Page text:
But the NYT far outperforms its standards for sycophancy in this passage:
“Mr. Dimon has called the lawsuit unfair, arguing that JPMorgan should not be penalized for buying Bear Stearns.
Yet JPMorgan’s board, faced with regulatory problems, one more vexing than the next, is eager to strike a conciliatory stance. Toward that end, the bank’s board approved the payment of about $1 billion in fines to government authorities so it could resolve investigations into the trading loss in London and an inquiry into the bank’s credit card products.”
I’ve explained why it is not “unfair” to sue JPMorgan for Bear’s frauds. What is “unfair” is that the article provides no response of Dimon’s claim of unfairness.
It is the portrayal of “JPMorgan’s board,” however, as “conciliatory” that raises the article into an altered state of transcendent sycophancy. In any sane world the banking regulators would have demanded the resignation of JPMorgan’s board years ago for their failure to exercise their fiduciary duties. On their watch, JPMorgan has become one of the largest and most destructive criminal enterprises in history and the Board has praised and protected Dimon rather than firing him and replacing him with a CEO who would create “an ethical tone at the top.”
JPMorgan is getting away with tens of thousands of frauds that made its senior officers wealthy and helped drive the financial crisis without any prosecutions of the corporation or its senior officers. Its board should be praying to whatever gods they worship in thanksgiving that Holder is the spineless Attorney General willing to sell the modern indulgences that give senior Wall Street officers and their banks immunity from prosecution and allow them to keep the wealth they gained from their frauds. The NYT has achieved epic levels of unintentional self-parody with its claim that it is JPMorgan’s board that is “conciliatory” in being willing to use the shareholders’ money to pay over $9 billion in additional legal and investigative fees and $9 billion in fines as the purchase price of the indulgence to ensure that none of the culpable senior officers are held accountable for their crimes or are stripped of their fraudulent proceeds.
Could someone remind me whether the $18+ billion in shareholder money spent to protect the senior officers from accountability is being paid to meet the bank’s fiduciary duty of loyalty or its fiduciary duty of care to its officers? I’m having some difficulty formulating my question because I am so ancient that my obviously faulty memory was that it was the officers and board members who owed fiduciary duties to the bank and its shareholders. Dimon and the board members he selects and dominates demonstrate through their actions that they believe that the bank exists to enrich them.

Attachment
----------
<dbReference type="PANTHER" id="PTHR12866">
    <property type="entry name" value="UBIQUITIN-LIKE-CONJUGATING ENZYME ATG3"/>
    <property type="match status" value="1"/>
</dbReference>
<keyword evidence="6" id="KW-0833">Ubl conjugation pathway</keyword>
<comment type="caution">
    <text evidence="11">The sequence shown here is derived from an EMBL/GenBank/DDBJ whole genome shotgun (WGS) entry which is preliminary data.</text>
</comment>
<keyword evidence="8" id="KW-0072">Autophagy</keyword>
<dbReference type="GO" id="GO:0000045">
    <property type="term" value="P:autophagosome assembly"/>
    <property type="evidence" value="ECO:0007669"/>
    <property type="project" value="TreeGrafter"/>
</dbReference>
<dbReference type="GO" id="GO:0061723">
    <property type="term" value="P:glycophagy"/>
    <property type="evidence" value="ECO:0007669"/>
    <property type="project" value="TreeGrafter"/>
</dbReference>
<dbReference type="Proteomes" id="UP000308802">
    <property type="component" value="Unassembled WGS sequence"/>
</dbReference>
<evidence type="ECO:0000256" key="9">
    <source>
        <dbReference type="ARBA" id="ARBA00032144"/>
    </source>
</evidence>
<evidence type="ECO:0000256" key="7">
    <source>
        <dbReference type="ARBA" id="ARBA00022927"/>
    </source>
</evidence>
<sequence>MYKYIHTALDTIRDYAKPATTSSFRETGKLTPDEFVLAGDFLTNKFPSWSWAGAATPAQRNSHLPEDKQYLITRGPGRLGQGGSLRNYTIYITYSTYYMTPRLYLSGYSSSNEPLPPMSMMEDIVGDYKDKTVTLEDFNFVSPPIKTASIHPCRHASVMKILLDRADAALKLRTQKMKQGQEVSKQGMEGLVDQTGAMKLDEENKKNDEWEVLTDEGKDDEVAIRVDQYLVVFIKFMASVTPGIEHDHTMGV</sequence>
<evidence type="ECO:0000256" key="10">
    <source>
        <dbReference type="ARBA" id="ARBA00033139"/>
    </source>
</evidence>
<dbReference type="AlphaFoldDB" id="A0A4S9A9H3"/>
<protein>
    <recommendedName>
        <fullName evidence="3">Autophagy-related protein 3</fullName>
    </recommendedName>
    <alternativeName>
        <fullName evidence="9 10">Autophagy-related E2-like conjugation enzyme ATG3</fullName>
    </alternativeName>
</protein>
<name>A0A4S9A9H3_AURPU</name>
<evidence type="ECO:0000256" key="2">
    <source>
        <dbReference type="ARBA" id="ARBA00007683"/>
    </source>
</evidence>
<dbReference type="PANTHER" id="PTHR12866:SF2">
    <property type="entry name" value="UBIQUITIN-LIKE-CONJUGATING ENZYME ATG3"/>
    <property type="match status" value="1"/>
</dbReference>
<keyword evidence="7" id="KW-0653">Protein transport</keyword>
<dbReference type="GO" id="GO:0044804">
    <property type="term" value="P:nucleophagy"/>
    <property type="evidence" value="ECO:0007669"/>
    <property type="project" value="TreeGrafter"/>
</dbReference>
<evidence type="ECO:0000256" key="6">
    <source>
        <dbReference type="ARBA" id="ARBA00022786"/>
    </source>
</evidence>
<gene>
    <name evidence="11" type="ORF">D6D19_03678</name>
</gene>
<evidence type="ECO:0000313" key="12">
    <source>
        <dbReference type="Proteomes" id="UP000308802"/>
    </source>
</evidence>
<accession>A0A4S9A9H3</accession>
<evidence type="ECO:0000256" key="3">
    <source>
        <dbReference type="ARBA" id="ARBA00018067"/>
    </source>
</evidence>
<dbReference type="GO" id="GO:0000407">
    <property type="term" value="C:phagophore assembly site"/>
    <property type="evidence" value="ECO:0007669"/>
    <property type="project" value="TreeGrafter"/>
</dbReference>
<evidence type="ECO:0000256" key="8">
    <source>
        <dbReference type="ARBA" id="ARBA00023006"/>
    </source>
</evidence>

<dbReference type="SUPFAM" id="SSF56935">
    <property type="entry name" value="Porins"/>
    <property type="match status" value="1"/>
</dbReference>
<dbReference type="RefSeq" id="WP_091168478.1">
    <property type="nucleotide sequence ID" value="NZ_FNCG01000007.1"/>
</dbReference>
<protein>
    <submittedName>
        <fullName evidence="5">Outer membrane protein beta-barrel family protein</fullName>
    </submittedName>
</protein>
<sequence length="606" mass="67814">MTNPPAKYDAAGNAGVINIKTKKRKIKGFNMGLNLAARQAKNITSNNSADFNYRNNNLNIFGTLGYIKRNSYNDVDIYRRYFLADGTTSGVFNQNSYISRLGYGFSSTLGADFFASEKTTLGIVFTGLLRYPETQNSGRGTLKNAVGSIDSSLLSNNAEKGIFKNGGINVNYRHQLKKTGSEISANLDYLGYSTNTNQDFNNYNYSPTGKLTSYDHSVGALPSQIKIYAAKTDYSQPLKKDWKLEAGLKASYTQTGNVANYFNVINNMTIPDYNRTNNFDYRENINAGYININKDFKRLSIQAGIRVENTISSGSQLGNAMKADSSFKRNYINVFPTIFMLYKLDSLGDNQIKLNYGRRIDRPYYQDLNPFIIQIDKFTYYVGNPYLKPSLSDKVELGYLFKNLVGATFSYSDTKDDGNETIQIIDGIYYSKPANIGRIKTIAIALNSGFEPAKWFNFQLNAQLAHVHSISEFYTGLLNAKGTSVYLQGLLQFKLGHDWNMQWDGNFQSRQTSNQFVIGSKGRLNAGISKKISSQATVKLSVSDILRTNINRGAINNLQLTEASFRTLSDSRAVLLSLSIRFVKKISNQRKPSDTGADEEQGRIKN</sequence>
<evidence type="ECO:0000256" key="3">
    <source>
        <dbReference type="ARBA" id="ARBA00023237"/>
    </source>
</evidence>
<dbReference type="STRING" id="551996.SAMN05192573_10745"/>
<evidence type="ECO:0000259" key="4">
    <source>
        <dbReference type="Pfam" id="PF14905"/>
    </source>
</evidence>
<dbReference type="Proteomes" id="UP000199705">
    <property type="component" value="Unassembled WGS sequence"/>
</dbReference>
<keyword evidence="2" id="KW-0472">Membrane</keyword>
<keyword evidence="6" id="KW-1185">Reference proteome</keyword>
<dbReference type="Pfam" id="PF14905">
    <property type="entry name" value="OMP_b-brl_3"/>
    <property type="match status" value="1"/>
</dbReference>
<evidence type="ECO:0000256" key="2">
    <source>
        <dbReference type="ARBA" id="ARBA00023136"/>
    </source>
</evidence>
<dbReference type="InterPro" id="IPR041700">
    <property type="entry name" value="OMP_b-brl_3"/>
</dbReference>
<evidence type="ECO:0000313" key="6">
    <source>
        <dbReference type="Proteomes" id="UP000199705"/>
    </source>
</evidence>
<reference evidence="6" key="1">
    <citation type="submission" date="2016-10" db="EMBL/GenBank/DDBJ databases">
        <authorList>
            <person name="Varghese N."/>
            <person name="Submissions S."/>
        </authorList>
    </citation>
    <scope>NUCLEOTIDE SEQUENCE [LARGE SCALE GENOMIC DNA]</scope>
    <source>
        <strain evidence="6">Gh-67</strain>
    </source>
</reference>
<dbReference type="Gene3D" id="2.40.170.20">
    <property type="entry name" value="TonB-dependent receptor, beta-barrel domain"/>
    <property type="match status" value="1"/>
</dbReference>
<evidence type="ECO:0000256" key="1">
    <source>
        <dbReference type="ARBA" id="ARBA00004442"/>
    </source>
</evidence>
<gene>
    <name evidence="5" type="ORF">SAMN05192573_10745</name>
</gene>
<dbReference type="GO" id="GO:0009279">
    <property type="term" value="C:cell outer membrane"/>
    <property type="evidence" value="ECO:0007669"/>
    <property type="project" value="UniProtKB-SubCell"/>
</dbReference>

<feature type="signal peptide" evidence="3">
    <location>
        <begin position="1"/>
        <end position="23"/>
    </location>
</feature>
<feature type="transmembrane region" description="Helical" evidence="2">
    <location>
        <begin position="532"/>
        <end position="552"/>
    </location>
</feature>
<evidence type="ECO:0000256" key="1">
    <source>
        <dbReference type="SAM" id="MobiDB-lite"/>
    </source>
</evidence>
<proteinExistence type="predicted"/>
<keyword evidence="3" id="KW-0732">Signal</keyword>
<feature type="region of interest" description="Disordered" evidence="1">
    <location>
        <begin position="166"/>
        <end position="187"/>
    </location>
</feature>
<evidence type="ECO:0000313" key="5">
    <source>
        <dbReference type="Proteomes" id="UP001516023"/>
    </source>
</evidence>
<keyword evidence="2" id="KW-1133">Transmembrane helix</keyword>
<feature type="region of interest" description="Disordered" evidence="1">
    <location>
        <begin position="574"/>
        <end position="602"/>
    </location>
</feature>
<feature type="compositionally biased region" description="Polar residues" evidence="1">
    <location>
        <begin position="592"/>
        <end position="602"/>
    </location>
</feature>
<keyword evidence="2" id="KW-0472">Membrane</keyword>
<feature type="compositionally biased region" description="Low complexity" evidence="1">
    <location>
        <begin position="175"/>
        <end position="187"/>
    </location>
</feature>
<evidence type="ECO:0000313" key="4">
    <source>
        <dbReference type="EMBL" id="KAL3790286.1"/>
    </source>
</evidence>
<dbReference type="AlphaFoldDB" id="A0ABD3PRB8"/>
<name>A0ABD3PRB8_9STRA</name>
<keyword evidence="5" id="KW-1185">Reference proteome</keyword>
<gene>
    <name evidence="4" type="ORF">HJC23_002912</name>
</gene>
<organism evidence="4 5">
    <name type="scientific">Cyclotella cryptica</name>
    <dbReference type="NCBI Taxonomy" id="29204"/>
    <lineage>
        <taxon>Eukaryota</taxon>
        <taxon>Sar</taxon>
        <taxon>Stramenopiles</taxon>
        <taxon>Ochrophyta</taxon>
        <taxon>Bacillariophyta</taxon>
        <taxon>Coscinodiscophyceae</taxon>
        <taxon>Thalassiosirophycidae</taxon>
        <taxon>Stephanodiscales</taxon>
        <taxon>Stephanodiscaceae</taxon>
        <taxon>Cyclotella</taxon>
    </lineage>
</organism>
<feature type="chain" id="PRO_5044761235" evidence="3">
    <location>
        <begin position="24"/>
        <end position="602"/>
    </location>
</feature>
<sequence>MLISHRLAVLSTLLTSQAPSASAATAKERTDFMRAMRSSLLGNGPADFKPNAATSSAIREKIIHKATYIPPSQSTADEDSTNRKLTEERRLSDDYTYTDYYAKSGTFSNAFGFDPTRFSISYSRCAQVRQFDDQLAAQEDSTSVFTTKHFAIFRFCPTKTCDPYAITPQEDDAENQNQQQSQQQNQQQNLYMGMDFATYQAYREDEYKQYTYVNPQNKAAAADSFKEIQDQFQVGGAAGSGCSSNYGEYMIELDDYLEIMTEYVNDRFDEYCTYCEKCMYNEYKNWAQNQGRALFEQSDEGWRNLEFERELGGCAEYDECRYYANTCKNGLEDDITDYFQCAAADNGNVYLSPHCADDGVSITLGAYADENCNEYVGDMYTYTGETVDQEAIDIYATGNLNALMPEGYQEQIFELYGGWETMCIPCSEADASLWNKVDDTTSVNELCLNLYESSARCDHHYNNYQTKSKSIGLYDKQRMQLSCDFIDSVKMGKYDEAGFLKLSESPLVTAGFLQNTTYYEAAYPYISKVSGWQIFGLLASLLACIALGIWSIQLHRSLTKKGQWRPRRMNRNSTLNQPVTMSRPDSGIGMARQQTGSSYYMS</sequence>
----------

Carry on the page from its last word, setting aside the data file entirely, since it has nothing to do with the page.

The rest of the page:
The article commiserates with JPMorgan’s board because it is purportedly faced with “vexing” “regulatory problems” about a “trading loss” and an “inquiry into the bank’s credit card products.” Yes, how “vexing” it must be for the poor board. It would probably be even more “vexing” if the board were to eschew euphemisms and instead describe its real “problems” which are not “regulatory” but the serial commission of massive frauds. JPMorgan’s fraud “problems” were created by JPMorgan either directly or through purchases of two notorious control frauds (Bear and WaMu) that it knowingly made without indemnification and with the approval of JPMorgan’s board. JPMorgan’s problems are recurrent frauds led or induced through perverse compensation systems created by JPMorgan’s (and Bear’s and WaMu’s) senior officers.
JPMorgan officers violated multiple laws in covering up the London Whale’s trading losses. The other nine areas of massive felonies (that according to an earlier Wall Street Journal story are also part of the deal) are also “problems” not because of regulations but because of laws and standards of ethics. These ten (and growing) areas of criminality would have led any functional board – years ago – to fire Dimon and institute an immediate top to bottom scrub to find the problems, fix them, “claw back” the officers’ compensation, fire the leaders of the frauds, remove the perverse compensation systems, prevent insane acquisitions of control frauds like Bear and WaMu, make criminal referrals against the officers and employees who committed the frauds, and vigorously aid the prosecution of those officers and employees. JPMorgan’s board has repeatedly failed to take these actions. It cannot even bring itself to vote to remove Dimon as Chairman and appoint an independent Chairman who would reduce Dimon’s disastrous domination of JPMorgan.
Fish rot from the head – and JPMorgan is rotten. The inability of the NYT to smell the stink after ten disclosures of large scale JPMorgan fraud schemes raises the question: how many frauds are JPMorgan allowed to commit before the New York Times is willing to use the “f” word? Of course, the same facts show that the rot at DOJ emanates from Holder.